Thursday, August 21, 2014

Back in Time - Tobacco

Smoking and Tobacco display
Pioneer Museum
Lander, WY
Summer 2013
My father and brothers smoked cigarettes as did my maternal grandfather. Grandpa Eberle always used a long cigarette holder when he smoked. I never did know why.

My Dad rolled his own cigarettes for years. He smoked Bull Durham which is the white bag behind the Velvet tin in the photo. He would often close the small bag by holding one of the golden strings in his mouth. Later he smoked Lucky Strikes. I never did see him smoke a pipe or a cigar.

My oldest brother John smoked Marlboro, and Rich smoked L and Ms. Rich sometimes smoked a Tiparillo, which is a small cigar with a plastic tip.

As you can tell, I was surrounded by second-hand smoke as a child and a teenager. My mother did not smoke and neither did either of my sisters.

I don't know if tobacco played a role in the early deaths of my father or brothers, but I'm sure it contributed a great deal.

14 comments:

  1. My parents did not smoke, but they allowed visitors to smoke. It was fashionable back then and no one realized the health risks.

    ReplyDelete
  2. My mom and dad BOTH smoked heavily, as did both of my grandfathers and one grandmother. They smoked unfiltered cigarettes and I'm sure it contributed to their health problems. My dad and his dad died very young, as did my Mom's mom.

    My sister and I, thankfully, did NOT pick up the habit.

    I remember cigar boxes too. We liked to get them from the drug store in our town. We used them as pencil boxes in elementary school. I can't imagine that would be permitted now. LOL

    ReplyDelete
  3. Both my parents smoked as well as myself for 37 years. It was indeed "fashionable" but one hard habit to break but am so thankful to be smoke free now.

    ReplyDelete
  4. Tobacco definitely played a part in my father's death, and he never smoked anything but a pipe. Sometimes I smell pipe tobacco on someone or around me and it makes my heart ache for my dad.

    ReplyDelete
  5. My parents both smoked. So did I, but I quit. I have most of those items..I collect tobacco items:)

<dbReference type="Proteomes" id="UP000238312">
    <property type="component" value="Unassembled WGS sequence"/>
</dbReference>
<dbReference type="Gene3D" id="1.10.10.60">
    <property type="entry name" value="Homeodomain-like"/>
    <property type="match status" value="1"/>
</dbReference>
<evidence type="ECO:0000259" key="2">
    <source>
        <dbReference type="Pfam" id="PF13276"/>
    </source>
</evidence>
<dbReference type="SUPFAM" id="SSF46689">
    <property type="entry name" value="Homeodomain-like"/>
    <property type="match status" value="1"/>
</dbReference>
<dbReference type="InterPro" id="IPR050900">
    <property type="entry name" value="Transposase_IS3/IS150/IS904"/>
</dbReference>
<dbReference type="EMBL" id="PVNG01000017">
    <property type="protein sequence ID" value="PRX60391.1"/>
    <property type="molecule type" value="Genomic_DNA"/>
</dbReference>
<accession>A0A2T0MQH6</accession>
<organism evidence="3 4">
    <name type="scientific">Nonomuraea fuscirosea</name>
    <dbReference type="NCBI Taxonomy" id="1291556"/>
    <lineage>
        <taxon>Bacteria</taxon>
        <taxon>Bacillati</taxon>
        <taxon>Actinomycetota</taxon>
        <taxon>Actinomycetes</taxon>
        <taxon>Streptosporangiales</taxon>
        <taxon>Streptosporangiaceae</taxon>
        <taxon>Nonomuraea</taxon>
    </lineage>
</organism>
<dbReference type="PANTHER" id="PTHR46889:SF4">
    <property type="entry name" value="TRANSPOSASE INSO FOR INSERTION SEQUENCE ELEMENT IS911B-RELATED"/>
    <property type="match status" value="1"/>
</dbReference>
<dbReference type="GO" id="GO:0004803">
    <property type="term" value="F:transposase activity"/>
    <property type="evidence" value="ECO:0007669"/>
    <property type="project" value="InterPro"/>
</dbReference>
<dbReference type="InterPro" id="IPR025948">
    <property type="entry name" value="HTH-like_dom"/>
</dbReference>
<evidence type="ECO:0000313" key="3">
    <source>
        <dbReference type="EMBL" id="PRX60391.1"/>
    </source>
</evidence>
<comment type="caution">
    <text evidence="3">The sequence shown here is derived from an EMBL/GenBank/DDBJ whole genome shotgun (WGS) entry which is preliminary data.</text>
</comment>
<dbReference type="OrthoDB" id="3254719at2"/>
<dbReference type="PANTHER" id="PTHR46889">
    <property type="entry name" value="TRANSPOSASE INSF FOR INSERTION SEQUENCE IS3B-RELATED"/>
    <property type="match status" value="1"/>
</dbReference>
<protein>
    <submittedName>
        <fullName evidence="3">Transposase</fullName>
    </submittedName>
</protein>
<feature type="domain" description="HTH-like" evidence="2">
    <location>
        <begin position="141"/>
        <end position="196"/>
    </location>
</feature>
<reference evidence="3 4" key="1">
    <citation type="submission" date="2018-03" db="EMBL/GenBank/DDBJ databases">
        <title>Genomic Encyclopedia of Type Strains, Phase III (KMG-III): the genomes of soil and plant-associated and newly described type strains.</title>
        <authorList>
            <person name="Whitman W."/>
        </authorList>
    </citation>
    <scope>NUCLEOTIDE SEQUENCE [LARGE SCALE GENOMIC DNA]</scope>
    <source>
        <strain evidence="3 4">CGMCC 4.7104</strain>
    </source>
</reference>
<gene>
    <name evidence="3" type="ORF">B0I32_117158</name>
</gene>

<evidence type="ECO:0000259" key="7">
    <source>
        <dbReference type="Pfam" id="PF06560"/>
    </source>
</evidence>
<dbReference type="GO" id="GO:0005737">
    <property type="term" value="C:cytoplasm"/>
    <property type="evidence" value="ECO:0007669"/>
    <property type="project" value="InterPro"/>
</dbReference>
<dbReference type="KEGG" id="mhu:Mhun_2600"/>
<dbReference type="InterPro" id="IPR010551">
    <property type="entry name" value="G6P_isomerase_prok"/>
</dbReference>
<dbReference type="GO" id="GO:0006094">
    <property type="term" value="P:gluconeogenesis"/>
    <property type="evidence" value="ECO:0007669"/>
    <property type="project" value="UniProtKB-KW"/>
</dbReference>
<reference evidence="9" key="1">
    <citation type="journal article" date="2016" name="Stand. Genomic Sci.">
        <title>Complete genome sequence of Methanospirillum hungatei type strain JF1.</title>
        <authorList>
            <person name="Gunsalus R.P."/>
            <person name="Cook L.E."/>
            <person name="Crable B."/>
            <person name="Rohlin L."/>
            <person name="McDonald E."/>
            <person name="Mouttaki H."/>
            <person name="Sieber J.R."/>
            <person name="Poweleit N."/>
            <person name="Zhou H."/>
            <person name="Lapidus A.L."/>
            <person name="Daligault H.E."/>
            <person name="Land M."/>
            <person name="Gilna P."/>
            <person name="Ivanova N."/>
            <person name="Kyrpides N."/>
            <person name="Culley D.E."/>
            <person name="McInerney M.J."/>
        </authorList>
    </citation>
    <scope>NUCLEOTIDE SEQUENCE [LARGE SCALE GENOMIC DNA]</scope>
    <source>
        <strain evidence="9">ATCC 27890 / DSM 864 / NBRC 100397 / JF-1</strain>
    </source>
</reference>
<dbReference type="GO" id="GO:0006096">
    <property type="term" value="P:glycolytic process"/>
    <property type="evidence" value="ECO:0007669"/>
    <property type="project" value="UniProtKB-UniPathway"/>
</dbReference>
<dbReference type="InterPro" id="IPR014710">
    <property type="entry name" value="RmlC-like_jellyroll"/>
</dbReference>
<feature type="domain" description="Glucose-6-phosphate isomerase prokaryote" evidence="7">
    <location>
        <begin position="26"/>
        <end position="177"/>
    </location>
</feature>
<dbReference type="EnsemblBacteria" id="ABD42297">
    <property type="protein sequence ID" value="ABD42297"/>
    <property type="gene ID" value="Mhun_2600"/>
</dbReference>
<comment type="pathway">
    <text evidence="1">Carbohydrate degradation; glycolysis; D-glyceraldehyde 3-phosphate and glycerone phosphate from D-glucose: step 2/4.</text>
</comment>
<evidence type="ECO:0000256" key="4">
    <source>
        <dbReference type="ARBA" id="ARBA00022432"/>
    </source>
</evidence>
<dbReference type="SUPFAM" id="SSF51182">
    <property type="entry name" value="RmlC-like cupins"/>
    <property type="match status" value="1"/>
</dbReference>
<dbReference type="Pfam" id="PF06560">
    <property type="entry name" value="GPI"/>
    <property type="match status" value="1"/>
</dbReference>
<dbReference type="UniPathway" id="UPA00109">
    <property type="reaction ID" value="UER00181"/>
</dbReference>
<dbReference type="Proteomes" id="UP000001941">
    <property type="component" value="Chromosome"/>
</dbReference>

ReplyDelete
  6. I should feel lucky I've always lived in a smoke- free environment. It's interesting to see those artifact though!

    ReplyDelete
  7. Seeing those old cigar boxes, the Prince Albert cans, and cigarette papers certainly reminds me of seeing those products on the counter in Dad's store. He sold a lot of cigarettes too. I remember that in the early days a lot of men rolled their own.

    ReplyDelete
  8. We were surrounded by smokers as well. Fireman recalls being driven to the SOUTH with the windows rolled up and the a/c on with 3 adult smokers.

    ReplyDelete
  9. second hand smoke was probably a reality for a large percent of us growing in the 1950s or 60s. My dad had a cigar in his mouth all day long when I was growing up. Then he quit cigars and switched to a pipe for a while, then quit altogether. Yay! I HATE the smell of cigars to this day! And my mom smoked cigarettes until she was about 50 when she finally gave it up. Both died in their early 60s and I've often wondered too whether their smoking contributed.

    ReplyDelete
  10. My grandfather smoked, my father smoked regularly until I was 6. I asked him to participate in a River Run out in the San Joaquin Valley where my great Aunt Millie lived. We each ran 1 mile. My father was so winded, he gave up smoking and took up running. :)

    ReplyDelete
  11. I hadn't thought of a Tiparillo in years. I grew up with second hand smoke too, and my father died of emphysema. Horrible habit that destroys so many lives. For many years after my father died, I wanted to rip the cigarette out of the mouths of middle aged people and ask them why they would do that to their families.

    ReplyDelete
  12. Both my parents smoked and I know that my dads health problems are from smoking. I do remember those cigar boxes tho, I remember using them as pencil boxes and to hold my treasures in :)

    ReplyDelete
  13. Both of my parents smoked as well. I couldn't get his doctor/godfather to confirm it, but there was some evidence that my father had lung cancer (or throat?) when he died at 62 of a massive heart attack. I find it hard to believe cigarettes weren't a contributing factor...

    ReplyDelete
  14. Interesting pictures but the only good thing about smoking are cigar boxes! Both parents smoked and I hated the smell. I'm a confirmed non-smoker.

    ReplyDelete

I love comments!

If you are going to ask a question make sure you have your profile set to allow me to respond back by email or email me directly - my address is in upper right hand column.

Related Posts Plugin for WordPress, Blogger...